DENVER — Illegal and suspicious activity at Denver’s Central Library branch spurred security enhancement that seems to have yielded positive results.
The action comes after library administrators noticed an uptick in service calls to 911 in 2016.
By the end of the year, callers placed emergency calls seeking help for undesirable behaviors such as trespassing and overdoses.
A total of 262 calls were placed to the Denver Police Department in 2016, a 30 percent increase from 2015.
Midyear data show new security measures and officers regularly patrolling the area at the flagship branch have resulted in a 1.53 percent decrease in emergency calls.
The focus on instituting changes that crack down on unwanted behavior have only been in place for eight months, but officials say the hard work is reflected in the positive statistics.
“Our work with the Denver Police Department and agencies throughout the city is beginning to pay off,” city librarian Michelle Jeske said. “We are seeing positive changes that are making our facilities safer for all as we expand our efforts. We have more work to do and we’re confident we’re on the right track.”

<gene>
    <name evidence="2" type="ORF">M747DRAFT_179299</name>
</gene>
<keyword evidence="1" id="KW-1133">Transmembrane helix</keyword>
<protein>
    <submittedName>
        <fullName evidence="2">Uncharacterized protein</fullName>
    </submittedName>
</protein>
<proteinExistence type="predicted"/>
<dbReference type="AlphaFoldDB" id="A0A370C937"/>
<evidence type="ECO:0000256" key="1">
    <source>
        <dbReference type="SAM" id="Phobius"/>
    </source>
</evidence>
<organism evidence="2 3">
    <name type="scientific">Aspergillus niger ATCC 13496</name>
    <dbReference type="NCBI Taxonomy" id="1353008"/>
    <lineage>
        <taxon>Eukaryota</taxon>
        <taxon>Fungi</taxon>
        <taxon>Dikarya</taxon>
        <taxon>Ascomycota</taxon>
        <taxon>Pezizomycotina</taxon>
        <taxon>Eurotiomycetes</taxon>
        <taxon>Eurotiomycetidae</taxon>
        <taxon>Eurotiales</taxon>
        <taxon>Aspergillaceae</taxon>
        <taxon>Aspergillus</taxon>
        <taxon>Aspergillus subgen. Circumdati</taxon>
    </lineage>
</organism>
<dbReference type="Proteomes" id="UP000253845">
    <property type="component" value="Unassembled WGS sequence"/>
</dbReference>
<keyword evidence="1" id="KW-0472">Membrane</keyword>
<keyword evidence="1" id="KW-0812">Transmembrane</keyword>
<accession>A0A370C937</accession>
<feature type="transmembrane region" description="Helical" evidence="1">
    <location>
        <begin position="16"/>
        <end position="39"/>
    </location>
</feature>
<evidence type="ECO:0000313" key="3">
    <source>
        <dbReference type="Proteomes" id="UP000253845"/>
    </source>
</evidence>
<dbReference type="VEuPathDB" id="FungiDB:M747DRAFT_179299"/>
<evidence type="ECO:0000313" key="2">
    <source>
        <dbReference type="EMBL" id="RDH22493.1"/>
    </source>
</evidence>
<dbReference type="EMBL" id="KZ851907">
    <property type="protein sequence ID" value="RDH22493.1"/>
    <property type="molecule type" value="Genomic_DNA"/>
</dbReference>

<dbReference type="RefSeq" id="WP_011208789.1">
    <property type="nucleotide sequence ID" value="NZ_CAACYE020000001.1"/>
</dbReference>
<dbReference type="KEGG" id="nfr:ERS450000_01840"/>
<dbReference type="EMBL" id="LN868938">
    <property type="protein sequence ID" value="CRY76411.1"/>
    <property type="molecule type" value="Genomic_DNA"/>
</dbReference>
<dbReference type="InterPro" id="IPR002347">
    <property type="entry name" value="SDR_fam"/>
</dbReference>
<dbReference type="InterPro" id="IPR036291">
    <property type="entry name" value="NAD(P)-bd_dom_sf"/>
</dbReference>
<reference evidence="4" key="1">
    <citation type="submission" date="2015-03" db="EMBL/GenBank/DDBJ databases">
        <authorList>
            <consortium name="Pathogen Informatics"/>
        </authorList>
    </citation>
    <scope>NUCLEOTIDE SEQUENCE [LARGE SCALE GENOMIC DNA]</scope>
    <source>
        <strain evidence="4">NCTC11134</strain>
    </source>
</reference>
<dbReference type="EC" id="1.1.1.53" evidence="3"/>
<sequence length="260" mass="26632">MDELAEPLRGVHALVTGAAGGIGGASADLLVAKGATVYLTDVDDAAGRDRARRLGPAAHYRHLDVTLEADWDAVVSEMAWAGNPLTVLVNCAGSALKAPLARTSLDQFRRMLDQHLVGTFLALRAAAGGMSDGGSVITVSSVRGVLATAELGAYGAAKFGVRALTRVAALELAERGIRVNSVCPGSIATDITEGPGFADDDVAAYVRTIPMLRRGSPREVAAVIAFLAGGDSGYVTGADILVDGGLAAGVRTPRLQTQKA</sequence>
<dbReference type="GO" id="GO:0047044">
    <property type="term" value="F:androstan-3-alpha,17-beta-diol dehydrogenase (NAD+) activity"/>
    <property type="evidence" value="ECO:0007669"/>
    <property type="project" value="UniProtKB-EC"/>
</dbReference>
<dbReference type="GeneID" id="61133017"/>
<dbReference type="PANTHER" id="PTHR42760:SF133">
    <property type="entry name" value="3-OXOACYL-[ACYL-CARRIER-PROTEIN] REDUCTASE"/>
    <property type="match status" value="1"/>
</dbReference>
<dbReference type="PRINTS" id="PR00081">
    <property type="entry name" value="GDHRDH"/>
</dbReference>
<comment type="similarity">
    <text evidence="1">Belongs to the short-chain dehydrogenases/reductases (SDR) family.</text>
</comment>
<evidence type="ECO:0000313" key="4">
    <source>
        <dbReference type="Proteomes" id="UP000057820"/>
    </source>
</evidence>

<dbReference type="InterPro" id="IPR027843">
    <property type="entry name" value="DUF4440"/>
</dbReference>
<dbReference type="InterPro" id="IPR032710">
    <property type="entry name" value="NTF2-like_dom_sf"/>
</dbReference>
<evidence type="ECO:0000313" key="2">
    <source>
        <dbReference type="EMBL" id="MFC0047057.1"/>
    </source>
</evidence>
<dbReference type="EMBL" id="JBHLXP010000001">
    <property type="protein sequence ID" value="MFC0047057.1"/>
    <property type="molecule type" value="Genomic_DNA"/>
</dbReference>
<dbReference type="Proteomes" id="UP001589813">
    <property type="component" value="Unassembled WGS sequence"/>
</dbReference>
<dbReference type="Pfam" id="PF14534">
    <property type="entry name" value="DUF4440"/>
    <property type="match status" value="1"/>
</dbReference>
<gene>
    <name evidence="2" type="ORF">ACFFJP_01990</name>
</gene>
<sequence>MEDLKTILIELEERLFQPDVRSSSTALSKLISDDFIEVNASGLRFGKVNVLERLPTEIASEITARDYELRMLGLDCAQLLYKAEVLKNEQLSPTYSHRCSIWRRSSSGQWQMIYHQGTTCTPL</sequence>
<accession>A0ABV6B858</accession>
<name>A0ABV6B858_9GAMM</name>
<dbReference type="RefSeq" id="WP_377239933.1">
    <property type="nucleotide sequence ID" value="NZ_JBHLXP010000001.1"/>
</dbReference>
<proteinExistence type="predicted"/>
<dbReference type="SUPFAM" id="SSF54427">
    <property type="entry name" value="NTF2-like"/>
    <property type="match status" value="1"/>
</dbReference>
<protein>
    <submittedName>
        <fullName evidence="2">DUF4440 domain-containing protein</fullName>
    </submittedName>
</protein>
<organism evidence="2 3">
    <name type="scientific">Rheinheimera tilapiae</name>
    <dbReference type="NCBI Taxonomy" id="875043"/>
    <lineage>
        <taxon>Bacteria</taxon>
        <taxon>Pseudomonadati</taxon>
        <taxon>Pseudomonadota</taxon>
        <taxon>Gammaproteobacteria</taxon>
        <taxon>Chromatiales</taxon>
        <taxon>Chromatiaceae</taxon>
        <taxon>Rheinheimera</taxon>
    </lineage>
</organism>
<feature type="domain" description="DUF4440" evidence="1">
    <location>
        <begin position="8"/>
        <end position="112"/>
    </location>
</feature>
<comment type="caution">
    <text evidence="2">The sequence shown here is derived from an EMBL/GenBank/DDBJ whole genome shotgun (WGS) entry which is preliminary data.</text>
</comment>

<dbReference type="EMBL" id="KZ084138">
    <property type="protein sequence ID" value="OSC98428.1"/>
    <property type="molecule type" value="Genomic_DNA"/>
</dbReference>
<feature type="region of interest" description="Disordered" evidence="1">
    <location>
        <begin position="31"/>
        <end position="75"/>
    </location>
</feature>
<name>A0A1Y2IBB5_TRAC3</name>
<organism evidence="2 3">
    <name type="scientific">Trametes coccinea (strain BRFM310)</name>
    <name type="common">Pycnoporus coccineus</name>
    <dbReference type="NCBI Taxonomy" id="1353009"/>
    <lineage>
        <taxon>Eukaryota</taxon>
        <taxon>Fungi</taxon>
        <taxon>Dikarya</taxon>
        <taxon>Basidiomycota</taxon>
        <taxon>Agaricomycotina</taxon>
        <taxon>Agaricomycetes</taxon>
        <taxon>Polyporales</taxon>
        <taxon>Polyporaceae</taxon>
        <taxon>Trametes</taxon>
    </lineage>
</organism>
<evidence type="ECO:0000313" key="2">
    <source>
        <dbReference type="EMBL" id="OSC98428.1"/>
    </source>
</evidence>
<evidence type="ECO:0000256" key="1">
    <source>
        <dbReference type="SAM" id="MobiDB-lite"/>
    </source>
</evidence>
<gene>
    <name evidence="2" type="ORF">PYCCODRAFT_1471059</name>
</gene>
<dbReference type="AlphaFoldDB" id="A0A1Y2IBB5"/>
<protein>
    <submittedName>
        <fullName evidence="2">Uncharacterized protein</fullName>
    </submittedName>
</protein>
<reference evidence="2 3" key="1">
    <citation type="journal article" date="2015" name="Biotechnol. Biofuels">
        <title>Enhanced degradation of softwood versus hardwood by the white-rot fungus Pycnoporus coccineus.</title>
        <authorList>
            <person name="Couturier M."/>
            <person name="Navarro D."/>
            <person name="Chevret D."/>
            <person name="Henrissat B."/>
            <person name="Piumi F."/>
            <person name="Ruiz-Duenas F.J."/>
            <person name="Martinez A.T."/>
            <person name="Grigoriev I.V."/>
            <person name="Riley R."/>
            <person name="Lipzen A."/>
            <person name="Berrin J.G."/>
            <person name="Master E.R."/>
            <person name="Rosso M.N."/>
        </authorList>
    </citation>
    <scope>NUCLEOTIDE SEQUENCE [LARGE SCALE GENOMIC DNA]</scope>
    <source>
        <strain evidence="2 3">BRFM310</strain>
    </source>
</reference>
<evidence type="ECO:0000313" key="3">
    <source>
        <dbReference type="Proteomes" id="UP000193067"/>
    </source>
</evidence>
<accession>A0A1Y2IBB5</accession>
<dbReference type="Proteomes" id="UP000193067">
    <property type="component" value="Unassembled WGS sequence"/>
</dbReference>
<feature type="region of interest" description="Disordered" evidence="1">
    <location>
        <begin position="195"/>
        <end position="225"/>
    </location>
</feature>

Police stepped up patrols inside and outside the library, providing 219 hours of service between May 11 and June 16. Off-duty officers were also deployed to the building, putting in 109 hours during the same time period
In addition to officers regularly patrolling the building at 14th Avenue and Broadway, safety measures include the installation of new HALO cameras, facility modifications and comprehensive staff training.
Police made 40 arrests at the library between January and May, a 33 percent increase from 2016.
Data indicate 17 arrests were made for trespassing, six for warrants, four for assault and six for drug violations.
Since Jan. 1, 61 calls have been made for trespassing, the most common of all violations.
Officials said the measures will continue to be evaluated and tweaked to remain relevant to changing safety concerns.